Two of the most popular valves on the market today are butterfly valves and gate valves, so let's explore what each type can do and what makes them such effective tools.
Gate valves come in many shapes and sizes but are often very large. Consider a valve that controls the flow of water in a main water supply line. Despite their sometimes enormous size, gate valves are designed to be controlled by one person.
Butterfly valves can also come in many shapes and sizes. This valve also functions through the use of an internal gate. The difference between a butterfly valve and a gate valve is the way in which the gate valve operates inside the gate valve.
Unlike a gate valve, the gate inside the butterfly valve remains fixed and rotates around an internal axis. The shape of the inner gate rotating is where the butterfly gets its name.
Butterfly valves have the same function as gate valves, allowing and stopping the flow. However, both types of valves have their advantages and disadvantages, so it is important to keep this in mind when choosing either type of valve.
Gate valves are usually better under pressure than butterfly valves. Their construction means that flow can continue to flow without any undue pressure fluctuations. And their use does not require much work.
This is not the case with butterfly valves. Their rotating gate configuration means that the fixed gate is subjected to a greater degree of differential pressure. This translates into the greater strength required to operate the butterfly valve. This can often be addressed by using longer arms to operate larger butterfly valves.
Gate valves tend to outperform butterfly valves when it comes to durability. The gate valve design ensures that it does not suffer as much damage as a butterfly valve when it is in operation.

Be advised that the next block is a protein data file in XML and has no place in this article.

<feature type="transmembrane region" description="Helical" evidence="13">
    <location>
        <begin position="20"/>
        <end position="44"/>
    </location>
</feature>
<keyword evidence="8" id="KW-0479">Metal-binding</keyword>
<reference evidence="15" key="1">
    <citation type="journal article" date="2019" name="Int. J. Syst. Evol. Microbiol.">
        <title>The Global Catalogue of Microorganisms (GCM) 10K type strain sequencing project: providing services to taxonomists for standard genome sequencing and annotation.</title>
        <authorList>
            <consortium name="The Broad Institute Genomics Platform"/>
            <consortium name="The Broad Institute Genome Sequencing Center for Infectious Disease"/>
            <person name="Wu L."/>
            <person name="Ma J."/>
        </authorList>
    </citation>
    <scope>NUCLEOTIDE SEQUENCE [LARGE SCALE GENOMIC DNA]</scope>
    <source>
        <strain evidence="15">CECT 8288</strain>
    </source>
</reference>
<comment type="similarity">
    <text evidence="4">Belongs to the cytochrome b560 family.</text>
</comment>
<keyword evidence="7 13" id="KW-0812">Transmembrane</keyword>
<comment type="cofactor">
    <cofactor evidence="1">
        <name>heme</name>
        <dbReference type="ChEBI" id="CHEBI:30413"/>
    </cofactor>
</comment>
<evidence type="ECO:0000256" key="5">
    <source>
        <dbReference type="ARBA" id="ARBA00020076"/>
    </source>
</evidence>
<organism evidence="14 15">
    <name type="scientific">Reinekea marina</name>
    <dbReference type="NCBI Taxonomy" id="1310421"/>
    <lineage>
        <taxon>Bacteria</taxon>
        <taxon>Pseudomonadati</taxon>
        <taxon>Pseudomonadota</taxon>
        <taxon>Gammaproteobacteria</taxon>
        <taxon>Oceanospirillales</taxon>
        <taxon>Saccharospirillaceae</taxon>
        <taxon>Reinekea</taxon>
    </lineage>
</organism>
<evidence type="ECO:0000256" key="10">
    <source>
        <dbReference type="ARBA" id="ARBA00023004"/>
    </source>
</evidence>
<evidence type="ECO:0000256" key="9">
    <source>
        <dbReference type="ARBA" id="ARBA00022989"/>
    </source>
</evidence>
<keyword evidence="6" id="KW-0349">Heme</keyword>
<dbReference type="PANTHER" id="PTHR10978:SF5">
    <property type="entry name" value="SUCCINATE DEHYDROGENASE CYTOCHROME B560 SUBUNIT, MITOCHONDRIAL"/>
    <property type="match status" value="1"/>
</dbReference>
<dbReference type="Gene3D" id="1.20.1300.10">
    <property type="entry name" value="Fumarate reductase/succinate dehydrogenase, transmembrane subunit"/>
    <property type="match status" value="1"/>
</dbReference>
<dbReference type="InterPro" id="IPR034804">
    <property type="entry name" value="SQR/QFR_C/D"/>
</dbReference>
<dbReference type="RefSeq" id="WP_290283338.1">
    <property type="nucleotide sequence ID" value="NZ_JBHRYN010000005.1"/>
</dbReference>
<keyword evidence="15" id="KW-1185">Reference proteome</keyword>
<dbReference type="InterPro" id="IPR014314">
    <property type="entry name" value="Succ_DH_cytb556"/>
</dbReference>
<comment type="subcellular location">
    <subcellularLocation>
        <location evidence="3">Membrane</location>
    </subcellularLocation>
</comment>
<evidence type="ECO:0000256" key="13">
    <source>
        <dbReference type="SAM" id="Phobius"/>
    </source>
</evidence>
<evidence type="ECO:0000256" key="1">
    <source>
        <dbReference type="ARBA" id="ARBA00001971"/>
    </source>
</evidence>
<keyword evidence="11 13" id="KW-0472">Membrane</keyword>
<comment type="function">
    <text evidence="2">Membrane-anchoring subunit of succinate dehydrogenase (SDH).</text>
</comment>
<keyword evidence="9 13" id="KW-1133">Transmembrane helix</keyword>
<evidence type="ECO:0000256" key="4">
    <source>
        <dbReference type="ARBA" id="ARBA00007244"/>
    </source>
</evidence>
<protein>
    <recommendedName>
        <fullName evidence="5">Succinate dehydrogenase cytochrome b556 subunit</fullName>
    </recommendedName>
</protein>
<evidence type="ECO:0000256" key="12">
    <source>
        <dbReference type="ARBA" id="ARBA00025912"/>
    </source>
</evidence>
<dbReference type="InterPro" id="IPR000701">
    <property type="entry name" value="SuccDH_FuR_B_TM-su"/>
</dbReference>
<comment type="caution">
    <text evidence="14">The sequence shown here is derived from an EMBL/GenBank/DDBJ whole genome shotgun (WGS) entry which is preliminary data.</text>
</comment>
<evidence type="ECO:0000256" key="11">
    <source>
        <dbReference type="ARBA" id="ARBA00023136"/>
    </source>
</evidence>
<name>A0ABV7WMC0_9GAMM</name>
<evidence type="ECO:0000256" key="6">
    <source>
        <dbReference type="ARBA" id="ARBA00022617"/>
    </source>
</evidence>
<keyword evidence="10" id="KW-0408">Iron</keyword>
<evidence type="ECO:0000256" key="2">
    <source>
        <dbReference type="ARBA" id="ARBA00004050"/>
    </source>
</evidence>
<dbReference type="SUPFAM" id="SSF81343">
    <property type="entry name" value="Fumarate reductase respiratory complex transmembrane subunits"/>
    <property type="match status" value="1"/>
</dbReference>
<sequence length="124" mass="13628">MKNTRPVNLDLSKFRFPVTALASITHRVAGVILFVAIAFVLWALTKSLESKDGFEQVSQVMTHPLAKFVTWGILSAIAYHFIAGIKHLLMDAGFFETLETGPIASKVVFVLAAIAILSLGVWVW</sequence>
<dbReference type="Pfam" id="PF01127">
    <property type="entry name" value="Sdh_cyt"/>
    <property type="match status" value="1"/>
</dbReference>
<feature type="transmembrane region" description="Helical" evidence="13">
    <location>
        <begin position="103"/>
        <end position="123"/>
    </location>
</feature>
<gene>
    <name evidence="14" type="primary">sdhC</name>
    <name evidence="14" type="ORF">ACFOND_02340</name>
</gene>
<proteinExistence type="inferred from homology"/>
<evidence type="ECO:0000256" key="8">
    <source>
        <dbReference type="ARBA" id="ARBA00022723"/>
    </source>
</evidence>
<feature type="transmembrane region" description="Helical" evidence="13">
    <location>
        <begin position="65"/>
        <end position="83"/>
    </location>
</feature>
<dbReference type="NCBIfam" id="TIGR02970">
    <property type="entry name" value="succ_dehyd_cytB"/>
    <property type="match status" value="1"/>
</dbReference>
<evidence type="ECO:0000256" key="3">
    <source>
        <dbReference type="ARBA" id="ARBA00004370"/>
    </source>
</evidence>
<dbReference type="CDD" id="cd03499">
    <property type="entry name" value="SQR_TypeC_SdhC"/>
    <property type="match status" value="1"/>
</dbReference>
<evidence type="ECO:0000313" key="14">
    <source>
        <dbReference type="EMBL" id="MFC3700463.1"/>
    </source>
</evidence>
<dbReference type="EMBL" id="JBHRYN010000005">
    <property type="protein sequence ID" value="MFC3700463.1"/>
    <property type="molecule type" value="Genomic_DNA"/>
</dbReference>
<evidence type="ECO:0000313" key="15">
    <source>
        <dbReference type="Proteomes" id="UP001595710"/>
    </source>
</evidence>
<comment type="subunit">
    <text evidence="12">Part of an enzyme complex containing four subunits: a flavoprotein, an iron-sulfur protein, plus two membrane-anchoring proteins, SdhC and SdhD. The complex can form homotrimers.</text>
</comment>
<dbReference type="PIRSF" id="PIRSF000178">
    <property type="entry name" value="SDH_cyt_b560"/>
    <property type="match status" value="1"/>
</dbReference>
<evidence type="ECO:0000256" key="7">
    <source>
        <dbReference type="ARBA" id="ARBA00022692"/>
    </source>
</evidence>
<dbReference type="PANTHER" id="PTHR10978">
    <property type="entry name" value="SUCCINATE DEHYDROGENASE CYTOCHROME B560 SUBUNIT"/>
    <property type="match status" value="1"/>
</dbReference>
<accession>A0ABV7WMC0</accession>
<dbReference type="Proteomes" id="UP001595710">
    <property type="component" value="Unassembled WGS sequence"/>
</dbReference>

Even though higher pressure tolerances are taken into account when producing modern butterfly valves, the unfortunate truth is that butterfly valve design ensures a higher wear rate. Unlike gate valves, their seals are always directly exposed to the flow rate, whether the valve is open or closed. When activated, a portion of the gate valve is exposed to a very short time flow.
This depends on the use of the valve and the pressure it may be exposed to. Skilled engineers who understand what these valves can and cannot do can avoid this problem altogether. Having said that, it is important to understand and accept that butterfly valves were not originally designed to handle the high-velocity flow. In fact, the safest recommended speed for this type of valve is 6 m/s. Anything above will subject the butterfly valve to dangerous pressure differentials, which will accelerate wear and could lead to premature failure and accidents.
Another issue affecting butterfly valves is the pressure drop at release. Today, the insistence on maintaining high pressure throughout the system to save energy is one of the reasons for the resurgence in the popularity of gate valves and other alternatives.
Butterfly valves tend to be cheaper than gate valves.
Butterfly valves are smaller and more compact. Often, this makes them more versatile in use than gate valves.
Both valves will act as a conduit for flow, rather than as a regulator. Neither is intended for continuous use. Once they are released, the flow is not regulated.
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